3

I'm writing a literate Haskell paper, and I'm using lhs2TeX to help make it look pretty. However, lhs2TeX seems to mess up my indentation. I have some source that looks like this:

\documentclass[a4paper]{article}                                                                                                                                               
%include polycode.fmt
\begin{document}

I'm going to define a big function now.

\begin{code}
function :: Some -> Complicated -> Signature
function s c = some helper variables where
\end{code}

Now I explain the variables and summarize the structure of the function.
Here come the local variables:

\begin{code}
  some = "I should be indented."
  ...
\end{code}
\end{document}

Compile with lhs2TeX Example.lhs -o Example.tex, then render with pdflatex Example.tex and check the pdf. Notice that the "I should be indented." line is not indented.

Function locals should be indented, but lhs2TeX loses the indentation. Does anyone know how to convince lhs2TeX to indent function locals when they are separated by text from the beginning of the function definition?

I'm open to quick-and-dirty TeX solutions (like manually marking the code blocks that need indentation) and I'm also open to alternatives to lhs2TeX if they also make the literate haskell file pretty.

2
  • 1
    Could you please provide a full minimal (working) example starting with \documentclass... and ending with \end{document}. It helps the solvers a lot.
    – Malipivo
    Apr 9, 2014 at 15:19
  • Sure thing, added to the inline example above.
    – Nate
    Apr 9, 2014 at 17:29

2 Answers 2

5

Assuming that you are using poly style, one possibility is to use the \savecolumns / \restorecolumns commands described in section 8.8 of Guide2lhs2TeX. However, this requires that there is a token in the first code block that is indented as much as the code in the second code block; e.g., in your example, you could put the where on the next line:

I'm going to define a big function now.

\savecolumns
\begin{code}
function :: Some -> Complicated -> Signature
function s c = some helper variables
  where
\end{code}

Now I explain the variables and summarize the structure of the function.
Here come the local variables:

\restorecolumns
\begin{code}
  some = "I should be indented."
  ...
\end{code}

I don't know whether there's a less quick-and-dirty option.

3
  • Is there any way to get this to work with multiple levels of nesting? I can successfully use this to get two levels deep, but then how do I pop only one level back up? I don't suppose there is a \savecolumns stack of any sort, as I couldn't find reference to it in the docs.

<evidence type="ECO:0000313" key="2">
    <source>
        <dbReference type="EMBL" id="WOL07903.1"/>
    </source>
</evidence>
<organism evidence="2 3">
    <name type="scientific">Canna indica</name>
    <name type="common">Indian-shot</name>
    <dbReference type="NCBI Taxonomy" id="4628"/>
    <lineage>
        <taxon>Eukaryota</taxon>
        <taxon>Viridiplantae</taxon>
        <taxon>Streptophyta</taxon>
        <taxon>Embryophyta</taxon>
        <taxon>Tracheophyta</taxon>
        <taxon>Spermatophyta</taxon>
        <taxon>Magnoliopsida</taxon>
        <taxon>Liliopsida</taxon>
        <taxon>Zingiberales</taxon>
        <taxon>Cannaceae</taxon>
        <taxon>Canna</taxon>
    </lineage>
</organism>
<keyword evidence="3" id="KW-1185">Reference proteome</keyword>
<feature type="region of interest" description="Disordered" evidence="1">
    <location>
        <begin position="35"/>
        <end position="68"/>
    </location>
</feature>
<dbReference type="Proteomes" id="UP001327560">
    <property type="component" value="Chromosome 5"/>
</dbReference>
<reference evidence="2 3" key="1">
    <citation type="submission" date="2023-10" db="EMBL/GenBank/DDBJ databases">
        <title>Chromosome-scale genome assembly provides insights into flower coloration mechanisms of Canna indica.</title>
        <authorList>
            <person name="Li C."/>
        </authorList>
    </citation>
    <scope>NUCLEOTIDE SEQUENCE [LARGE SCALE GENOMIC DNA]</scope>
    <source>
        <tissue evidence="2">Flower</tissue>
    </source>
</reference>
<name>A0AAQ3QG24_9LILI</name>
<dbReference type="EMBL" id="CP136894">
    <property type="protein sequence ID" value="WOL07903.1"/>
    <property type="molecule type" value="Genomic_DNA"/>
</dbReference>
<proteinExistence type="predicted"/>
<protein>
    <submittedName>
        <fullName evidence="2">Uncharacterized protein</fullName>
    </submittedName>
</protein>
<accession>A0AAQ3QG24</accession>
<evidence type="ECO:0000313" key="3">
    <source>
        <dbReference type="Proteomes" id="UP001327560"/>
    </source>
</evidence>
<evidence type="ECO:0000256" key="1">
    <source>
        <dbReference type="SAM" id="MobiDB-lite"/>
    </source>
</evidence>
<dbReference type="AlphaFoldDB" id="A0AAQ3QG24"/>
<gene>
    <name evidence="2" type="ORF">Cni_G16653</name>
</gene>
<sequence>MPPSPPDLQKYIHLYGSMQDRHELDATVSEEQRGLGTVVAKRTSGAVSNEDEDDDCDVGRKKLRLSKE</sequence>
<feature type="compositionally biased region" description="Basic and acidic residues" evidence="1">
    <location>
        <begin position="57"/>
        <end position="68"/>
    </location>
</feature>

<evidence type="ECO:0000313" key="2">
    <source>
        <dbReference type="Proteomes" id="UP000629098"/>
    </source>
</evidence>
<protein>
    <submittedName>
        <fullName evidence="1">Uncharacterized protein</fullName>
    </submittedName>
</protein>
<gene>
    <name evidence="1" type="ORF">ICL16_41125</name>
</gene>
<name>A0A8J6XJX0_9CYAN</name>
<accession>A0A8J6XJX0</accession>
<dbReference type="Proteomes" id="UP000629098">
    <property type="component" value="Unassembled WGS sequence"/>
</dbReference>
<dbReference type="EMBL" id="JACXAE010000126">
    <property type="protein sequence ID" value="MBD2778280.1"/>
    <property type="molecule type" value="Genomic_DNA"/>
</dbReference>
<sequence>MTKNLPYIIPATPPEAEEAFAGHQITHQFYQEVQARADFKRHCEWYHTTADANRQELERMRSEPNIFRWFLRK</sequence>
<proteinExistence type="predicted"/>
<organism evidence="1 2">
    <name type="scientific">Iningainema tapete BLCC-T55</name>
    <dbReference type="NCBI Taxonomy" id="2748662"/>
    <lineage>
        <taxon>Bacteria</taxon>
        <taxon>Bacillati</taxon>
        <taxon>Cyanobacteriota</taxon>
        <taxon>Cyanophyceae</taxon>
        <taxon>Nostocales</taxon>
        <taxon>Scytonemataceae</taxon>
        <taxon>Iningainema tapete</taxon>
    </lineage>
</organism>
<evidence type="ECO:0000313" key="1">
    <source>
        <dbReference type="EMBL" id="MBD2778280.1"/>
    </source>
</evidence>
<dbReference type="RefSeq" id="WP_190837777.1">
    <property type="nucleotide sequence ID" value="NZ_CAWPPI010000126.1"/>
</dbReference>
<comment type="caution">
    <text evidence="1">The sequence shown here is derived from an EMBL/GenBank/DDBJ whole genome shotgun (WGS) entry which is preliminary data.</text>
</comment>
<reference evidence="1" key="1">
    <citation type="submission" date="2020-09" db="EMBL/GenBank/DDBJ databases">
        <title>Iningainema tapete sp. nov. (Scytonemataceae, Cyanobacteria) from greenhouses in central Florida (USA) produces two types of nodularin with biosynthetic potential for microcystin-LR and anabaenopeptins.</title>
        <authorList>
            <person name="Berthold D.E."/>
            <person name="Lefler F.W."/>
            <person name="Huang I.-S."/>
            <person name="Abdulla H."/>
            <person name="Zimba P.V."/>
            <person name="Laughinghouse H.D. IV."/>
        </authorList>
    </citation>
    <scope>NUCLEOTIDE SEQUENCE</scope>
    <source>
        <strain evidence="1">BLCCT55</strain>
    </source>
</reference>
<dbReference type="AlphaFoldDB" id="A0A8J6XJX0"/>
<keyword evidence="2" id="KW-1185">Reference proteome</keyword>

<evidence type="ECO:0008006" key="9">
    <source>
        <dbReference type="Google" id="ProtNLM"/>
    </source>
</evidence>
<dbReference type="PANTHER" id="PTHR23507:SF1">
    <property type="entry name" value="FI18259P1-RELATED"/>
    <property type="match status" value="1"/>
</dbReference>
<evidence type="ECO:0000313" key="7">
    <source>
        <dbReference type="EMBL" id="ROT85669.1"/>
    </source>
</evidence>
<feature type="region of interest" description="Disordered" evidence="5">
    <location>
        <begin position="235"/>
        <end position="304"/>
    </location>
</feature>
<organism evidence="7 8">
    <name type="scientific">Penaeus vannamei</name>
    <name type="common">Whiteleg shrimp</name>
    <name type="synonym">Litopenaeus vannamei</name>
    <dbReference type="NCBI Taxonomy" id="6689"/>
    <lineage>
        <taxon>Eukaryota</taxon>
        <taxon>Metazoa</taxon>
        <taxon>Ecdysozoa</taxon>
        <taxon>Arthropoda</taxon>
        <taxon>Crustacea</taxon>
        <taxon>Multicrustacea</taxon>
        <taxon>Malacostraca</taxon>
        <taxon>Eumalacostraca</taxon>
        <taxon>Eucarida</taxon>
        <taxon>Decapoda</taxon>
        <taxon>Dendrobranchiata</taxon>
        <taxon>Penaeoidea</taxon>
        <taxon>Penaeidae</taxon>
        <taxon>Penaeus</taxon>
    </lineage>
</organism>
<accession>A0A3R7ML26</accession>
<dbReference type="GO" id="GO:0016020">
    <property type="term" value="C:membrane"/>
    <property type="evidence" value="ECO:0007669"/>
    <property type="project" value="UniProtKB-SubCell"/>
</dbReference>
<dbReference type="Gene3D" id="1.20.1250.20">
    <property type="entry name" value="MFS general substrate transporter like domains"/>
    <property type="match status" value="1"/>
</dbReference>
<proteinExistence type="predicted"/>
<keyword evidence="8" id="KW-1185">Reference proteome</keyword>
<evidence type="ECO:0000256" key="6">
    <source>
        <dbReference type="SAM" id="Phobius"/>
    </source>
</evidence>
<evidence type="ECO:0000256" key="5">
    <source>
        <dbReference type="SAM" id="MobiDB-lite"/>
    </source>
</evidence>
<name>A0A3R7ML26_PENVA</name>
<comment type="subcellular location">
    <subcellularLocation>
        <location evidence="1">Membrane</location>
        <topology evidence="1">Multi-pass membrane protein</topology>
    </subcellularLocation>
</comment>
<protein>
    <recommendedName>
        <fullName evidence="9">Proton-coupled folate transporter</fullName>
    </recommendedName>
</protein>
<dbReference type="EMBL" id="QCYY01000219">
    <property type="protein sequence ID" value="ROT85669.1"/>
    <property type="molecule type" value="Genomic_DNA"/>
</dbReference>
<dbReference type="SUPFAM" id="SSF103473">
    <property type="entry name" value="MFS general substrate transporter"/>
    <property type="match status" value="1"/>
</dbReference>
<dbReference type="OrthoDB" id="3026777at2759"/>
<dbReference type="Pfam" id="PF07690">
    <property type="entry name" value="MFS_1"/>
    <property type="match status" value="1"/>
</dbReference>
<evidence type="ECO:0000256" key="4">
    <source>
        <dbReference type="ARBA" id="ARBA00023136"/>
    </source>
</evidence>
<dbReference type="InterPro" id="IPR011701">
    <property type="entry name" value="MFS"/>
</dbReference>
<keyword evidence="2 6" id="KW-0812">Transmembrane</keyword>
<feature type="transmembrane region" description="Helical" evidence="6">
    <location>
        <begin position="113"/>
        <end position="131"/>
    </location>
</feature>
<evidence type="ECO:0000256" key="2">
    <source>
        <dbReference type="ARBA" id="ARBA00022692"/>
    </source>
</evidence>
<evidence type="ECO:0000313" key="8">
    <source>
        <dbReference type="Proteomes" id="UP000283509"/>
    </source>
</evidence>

– Nate
    Apr 9, 2014 at 18:07
  • 2
    Just using \savecolumns with the first code block, and then \restorecolumns with all subsequent code blocks, should work.
    – Benya
    Apr 9, 2014 at 18:13
  • Note that \savecolumns and \restorecolumns also take an optional argument, so you can reuse multiple layouts. Plenty of potential for abuse there :)
    – kosmikus
    Jun 25, 2014 at 9:00
2

I can provide you solution at the TeX level. Under normal circumstances I would use the listings package which can format the Haskell language, but this question looked like a challenge to try something new.

The problem is that the indentation of lines starts after one or more regular lines in your blocks of code. I indent that part of code manually by setting the \leftskip dimension without notifying the lhs2TeX bundle. After installing lhs2tex package (and sudo mktexlsr) on Lubuntu 13.10, I run:

lhs2TeX -o mal-haskell.tex mal-haskell.lhs
lualatex mal-haskell.tex

% I am the mal-haskell.lhs file...
%! lhs2TeX -o mal-haskell.tex mal-haskell.lhs
%! lualatex mal-haskell.tex

\documentclass{article}
%- include polycode.fmt
%include lhs2TeX.fmt
\pagestyle{empty}

\begin{document}
I'm going to define a big function now.

\begin{code}
function :: Some -> Complicated -> Signature
function s c = some helper variables where
\end{code}

Now I explain the variables and summarize the structure of the function. Here come the local variables:

\begin{code}
First line of regular code in that block...
  test of some = "I should be indented and I am."
  ...
\end{code}

Text paragraph is here again.

\begingroup
\newbox\malbox
\setbox\malbox=\hbox{\texttt{~~}}%
\leftskip=\wd\malbox
\begin{code}
  test of some = "I should be indented and I am."
  ...
\end{code}
\endgroup

\end{document}

mwe

Your Answer

By clicking “Post Your Answer”, you agree to our terms of service, privacy policy and cookie policy

Not the answer you're looking for? Browse other questions tagged or ask your own question.